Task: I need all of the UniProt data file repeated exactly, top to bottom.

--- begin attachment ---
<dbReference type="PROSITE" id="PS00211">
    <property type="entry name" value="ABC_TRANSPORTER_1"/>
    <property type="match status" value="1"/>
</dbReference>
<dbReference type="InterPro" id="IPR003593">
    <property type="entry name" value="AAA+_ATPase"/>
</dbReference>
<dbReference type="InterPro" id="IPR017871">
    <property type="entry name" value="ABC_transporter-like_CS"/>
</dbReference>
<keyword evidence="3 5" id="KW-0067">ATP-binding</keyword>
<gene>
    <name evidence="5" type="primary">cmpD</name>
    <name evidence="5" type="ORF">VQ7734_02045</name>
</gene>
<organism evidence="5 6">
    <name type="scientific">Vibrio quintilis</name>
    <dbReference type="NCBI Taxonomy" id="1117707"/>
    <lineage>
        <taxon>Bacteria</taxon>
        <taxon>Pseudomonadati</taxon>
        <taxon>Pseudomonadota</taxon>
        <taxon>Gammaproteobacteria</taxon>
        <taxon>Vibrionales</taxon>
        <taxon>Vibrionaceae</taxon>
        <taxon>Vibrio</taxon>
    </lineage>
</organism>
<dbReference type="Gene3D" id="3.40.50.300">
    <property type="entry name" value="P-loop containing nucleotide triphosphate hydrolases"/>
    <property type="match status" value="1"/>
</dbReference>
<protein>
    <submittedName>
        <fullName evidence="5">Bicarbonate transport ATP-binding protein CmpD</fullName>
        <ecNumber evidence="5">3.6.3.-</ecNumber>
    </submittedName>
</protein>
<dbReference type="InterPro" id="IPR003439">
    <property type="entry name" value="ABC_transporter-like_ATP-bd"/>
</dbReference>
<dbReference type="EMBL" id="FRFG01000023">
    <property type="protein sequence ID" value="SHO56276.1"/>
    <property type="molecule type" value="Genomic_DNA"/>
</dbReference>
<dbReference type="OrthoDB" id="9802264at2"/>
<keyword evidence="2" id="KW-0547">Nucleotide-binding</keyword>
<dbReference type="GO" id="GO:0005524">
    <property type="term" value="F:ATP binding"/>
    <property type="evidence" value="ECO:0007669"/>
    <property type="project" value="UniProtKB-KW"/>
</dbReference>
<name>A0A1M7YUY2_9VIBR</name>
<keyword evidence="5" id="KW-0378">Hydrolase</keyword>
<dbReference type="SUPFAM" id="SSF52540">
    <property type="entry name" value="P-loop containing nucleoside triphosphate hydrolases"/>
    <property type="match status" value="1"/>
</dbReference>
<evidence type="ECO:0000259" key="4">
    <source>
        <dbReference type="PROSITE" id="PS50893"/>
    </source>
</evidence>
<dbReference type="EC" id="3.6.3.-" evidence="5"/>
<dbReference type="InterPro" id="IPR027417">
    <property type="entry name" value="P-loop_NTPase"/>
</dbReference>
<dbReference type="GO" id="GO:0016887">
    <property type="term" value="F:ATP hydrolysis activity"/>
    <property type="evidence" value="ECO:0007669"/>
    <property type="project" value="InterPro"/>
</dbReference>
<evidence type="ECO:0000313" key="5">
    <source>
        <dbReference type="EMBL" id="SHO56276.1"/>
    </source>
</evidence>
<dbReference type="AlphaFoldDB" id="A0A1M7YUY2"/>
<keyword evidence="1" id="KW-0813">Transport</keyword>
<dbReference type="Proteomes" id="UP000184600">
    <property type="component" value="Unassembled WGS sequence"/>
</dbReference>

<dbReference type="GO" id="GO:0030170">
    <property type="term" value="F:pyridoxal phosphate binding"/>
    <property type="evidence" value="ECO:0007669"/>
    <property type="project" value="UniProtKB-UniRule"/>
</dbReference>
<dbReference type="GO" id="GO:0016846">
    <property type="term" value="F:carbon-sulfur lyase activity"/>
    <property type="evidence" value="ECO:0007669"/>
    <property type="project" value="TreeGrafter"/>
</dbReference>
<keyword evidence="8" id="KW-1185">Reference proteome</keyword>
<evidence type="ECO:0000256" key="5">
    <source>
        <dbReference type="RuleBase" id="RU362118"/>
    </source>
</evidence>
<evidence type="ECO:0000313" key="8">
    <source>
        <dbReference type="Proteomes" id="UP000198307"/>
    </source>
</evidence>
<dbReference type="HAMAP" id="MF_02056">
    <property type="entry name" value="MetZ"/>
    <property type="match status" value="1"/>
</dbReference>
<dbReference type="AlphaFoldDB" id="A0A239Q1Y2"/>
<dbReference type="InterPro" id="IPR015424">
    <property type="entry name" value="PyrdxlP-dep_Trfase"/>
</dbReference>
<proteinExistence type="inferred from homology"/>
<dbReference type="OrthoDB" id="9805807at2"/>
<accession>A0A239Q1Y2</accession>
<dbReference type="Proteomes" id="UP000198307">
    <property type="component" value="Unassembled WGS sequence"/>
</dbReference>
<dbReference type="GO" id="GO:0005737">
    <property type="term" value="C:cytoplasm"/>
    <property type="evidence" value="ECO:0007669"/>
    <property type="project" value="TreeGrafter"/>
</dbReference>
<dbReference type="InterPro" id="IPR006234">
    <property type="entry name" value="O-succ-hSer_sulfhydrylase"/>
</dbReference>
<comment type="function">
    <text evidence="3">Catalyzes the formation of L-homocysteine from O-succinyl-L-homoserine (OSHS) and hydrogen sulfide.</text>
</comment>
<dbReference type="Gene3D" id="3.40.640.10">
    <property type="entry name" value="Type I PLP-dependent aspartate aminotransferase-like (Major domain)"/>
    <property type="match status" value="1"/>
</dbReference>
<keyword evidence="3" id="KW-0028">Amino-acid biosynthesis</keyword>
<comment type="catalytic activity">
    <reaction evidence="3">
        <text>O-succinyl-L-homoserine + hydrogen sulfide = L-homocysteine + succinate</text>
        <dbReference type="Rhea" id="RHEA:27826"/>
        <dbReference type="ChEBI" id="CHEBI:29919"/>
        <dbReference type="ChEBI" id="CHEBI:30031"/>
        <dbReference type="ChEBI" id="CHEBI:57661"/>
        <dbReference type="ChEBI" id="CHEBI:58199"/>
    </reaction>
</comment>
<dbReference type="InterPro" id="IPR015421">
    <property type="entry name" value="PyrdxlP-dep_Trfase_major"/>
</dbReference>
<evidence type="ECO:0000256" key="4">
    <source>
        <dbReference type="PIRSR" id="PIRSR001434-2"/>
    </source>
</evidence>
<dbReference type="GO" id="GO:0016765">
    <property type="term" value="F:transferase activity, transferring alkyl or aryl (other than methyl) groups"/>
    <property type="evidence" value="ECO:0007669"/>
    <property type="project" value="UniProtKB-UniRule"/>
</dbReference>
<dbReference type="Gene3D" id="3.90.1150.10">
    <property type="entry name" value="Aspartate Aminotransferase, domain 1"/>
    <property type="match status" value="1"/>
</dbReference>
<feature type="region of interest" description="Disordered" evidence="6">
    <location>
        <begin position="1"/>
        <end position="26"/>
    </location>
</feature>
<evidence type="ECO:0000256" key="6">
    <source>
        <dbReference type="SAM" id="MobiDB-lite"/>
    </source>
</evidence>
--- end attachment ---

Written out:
<dbReference type="PROSITE" id="PS00211">
    <property type="entry name" value="ABC_TRANSPORTER_1"/>
    <property type="match status" value="1"/>
</dbReference>
<dbReference type="InterPro" id="IPR003593">
    <property type="entry name" value="AAA+_ATPase"/>
</dbReference>
<dbReference type="InterPro" id="IPR017871">
    <property type="entry name" value="ABC_transporter-like_CS"/>
</dbReference>
<keyword evidence="3 5" id="KW-0067">ATP-binding</keyword>
<gene>
    <name evidence="5" type="primary">cmpD</name>
    <name evidence="5" type="ORF">VQ7734_02045</name>
</gene>
<organism evidence="5 6">
    <name type="scientific">Vibrio quintilis</name>
    <dbReference type="NCBI Taxonomy" id="1117707"/>
    <lineage>
        <taxon>Bacteria</taxon>
        <taxon>Pseudomonadati</taxon>
        <taxon>Pseudomonadota</taxon>
        <taxon>Gammaproteobacteria</taxon>
        <taxon>Vibrionales</taxon>
        <taxon>Vibrionaceae</taxon>
        <taxon>Vibrio</taxon>
    </lineage>
</organism>
<dbReference type="Gene3D" id="3.40.50.300">
    <property type="entry name" value="P-loop containing nucleotide triphosphate hydrolases"/>
    <property type="match status" value="1"/>
</dbReference>
<protein>
    <submittedName>
        <fullName evidence="5">Bicarbonate transport ATP-binding protein CmpD</fullName>
        <ecNumber evidence="5">3.6.3.-</ecNumber>
    </submittedName>
</protein>
<dbReference type="InterPro" id="IPR003439">
    <property type="entry name" value="ABC_transporter-like_ATP-bd"/>
</dbReference>
<dbReference type="EMBL" id="FRFG01000023">
    <property type="protein sequence ID" value="SHO56276.1"/>
    <property type="molecule type" value="Genomic_DNA"/>
</dbReference>
<dbReference type="OrthoDB" id="9802264at2"/>
<keyword evidence="2" id="KW-0547">Nucleotide-binding</keyword>
<dbReference type="GO" id="GO:0005524">
    <property type="term" value="F:ATP binding"/>
    <property type="evidence" value="ECO:0007669"/>
    <property type="project" value="UniProtKB-KW"/>
</dbReference>
<name>A0A1M7YUY2_9VIBR</name>
<keyword evidence="5" id="KW-0378">Hydrolase</keyword>
<dbReference type="SUPFAM" id="SSF52540">
    <property type="entry name" value="P-loop containing nucleoside triphosphate hydrolases"/>
    <property type="match status" value="1"/>
</dbReference>
<evidence type="ECO:0000259" key="4">
    <source>
        <dbReference type="PROSITE" id="PS50893"/>
    </source>
</evidence>
<dbReference type="EC" id="3.6.3.-" evidence="5"/>
<dbReference type="InterPro" id="IPR027417">
    <property type="entry name" value="P-loop_NTPase"/>
</dbReference>
<dbReference type="GO" id="GO:0016887">
    <property type="term" value="F:ATP hydrolysis activity"/>
    <property type="evidence" value="ECO:0007669"/>
    <property type="project" value="InterPro"/>
</dbReference>
<evidence type="ECO:0000313" key="5">
    <source>
        <dbReference type="EMBL" id="SHO56276.1"/>
    </source>
</evidence>
<dbReference type="AlphaFoldDB" id="A0A1M7YUY2"/>
<keyword evidence="1" id="KW-0813">Transport</keyword>
<dbReference type="Proteomes" id="UP000184600">
    <property type="component" value="Unassembled WGS sequence"/>
</dbReference>

<dbReference type="GO" id="GO:0030170">
    <property type="term" value="F:pyridoxal phosphate binding"/>
    <property type="evidence" value="ECO:0007669"/>
    <property type="project" value="UniProtKB-UniRule"/>
</dbReference>
<dbReference type="GO" id="GO:0016846">
    <property type="term" value="F:carbon-sulfur lyase activity"/>
    <property type="evidence" value="ECO:0007669"/>
    <property type="project" value="TreeGrafter"/>
</dbReference>
<keyword evidence="8" id="KW-1185">Reference proteome</keyword>
<evidence type="ECO:0000256" key="5">
    <source>
        <dbReference type="RuleBase" id="RU362118"/>
    </source>
</evidence>
<evidence type="ECO:0000313" key="8">
    <source>
        <dbReference type="Proteomes" id="UP000198307"/>
    </source>
</evidence>
<dbReference type="HAMAP" id="MF_02056">
    <property type="entry name" value="MetZ"/>
    <property type="match status" value="1"/>
</dbReference>
<dbReference type="AlphaFoldDB" id="A0A239Q1Y2"/>
<dbReference type="InterPro" id="IPR015424">
    <property type="entry name" value="PyrdxlP-dep_Trfase"/>
</dbReference>
<proteinExistence type="inferred from homology"/>
<dbReference type="OrthoDB" id="9805807at2"/>
<accession>A0A239Q1Y2</accession>
<dbReference type="Proteomes" id="UP000198307">
    <property type="component" value="Unassembled WGS sequence"/>
</dbReference>
<dbReference type="GO" id="GO:0005737">
    <property type="term" value="C:cytoplasm"/>
    <property type="evidence" value="ECO:0007669"/>
    <property type="project" value="TreeGrafter"/>
</dbReference>
<dbReference type="InterPro" id="IPR006234">
    <property type="entry name" value="O-succ-hSer_sulfhydrylase"/>
</dbReference>
<comment type="function">
    <text evidence="3">Catalyzes the formation of L-homocysteine from O-succinyl-L-homoserine (OSHS) and hydrogen sulfide.</text>
</comment>
<dbReference type="Gene3D" id="3.40.640.10">
    <property type="entry name" value="Type I PLP-dependent aspartate aminotransferase-like (Major domain)"/>
    <property type="match status" value="1"/>
</dbReference>
<keyword evidence="3" id="KW-0028">Amino-acid biosynthesis</keyword>
<comment type="catalytic activity">
    <reaction evidence="3">
        <text>O-succinyl-L-homoserine + hydrogen sulfide = L-homocysteine + succinate</text>
        <dbReference type="Rhea" id="RHEA:27826"/>
        <dbReference type="ChEBI" id="CHEBI:29919"/>
        <dbReference type="ChEBI" id="CHEBI:30031"/>
        <dbReference type="ChEBI" id="CHEBI:57661"/>
        <dbReference type="ChEBI" id="CHEBI:58199"/>
    </reaction>
</comment>
<dbReference type="InterPro" id="IPR015421">
    <property type="entry name" value="PyrdxlP-dep_Trfase_major"/>
</dbReference>
<evidence type="ECO:0000256" key="4">
    <source>
        <dbReference type="PIRSR" id="PIRSR001434-2"/>
    </source>
</evidence>
<dbReference type="GO" id="GO:0016765">
    <property type="term" value="F:transferase activity, transferring alkyl or aryl (other than methyl) groups"/>
    <property type="evidence" value="ECO:0007669"/>
    <property type="project" value="UniProtKB-UniRule"/>
</dbReference>
<dbReference type="Gene3D" id="3.90.1150.10">
    <property type="entry name" value="Aspartate Aminotransferase, domain 1"/>
    <property type="match status" value="1"/>
</dbReference>
<feature type="region of interest" description="Disordered" evidence="6">
    <location>
        <begin position="1"/>
        <end position="26"/>
    </location>
</feature>
<evidence type="ECO:0000256" key="6">
    <source>
        <dbReference type="SAM" id="MobiDB-lite"/>
    </source>
</evidence>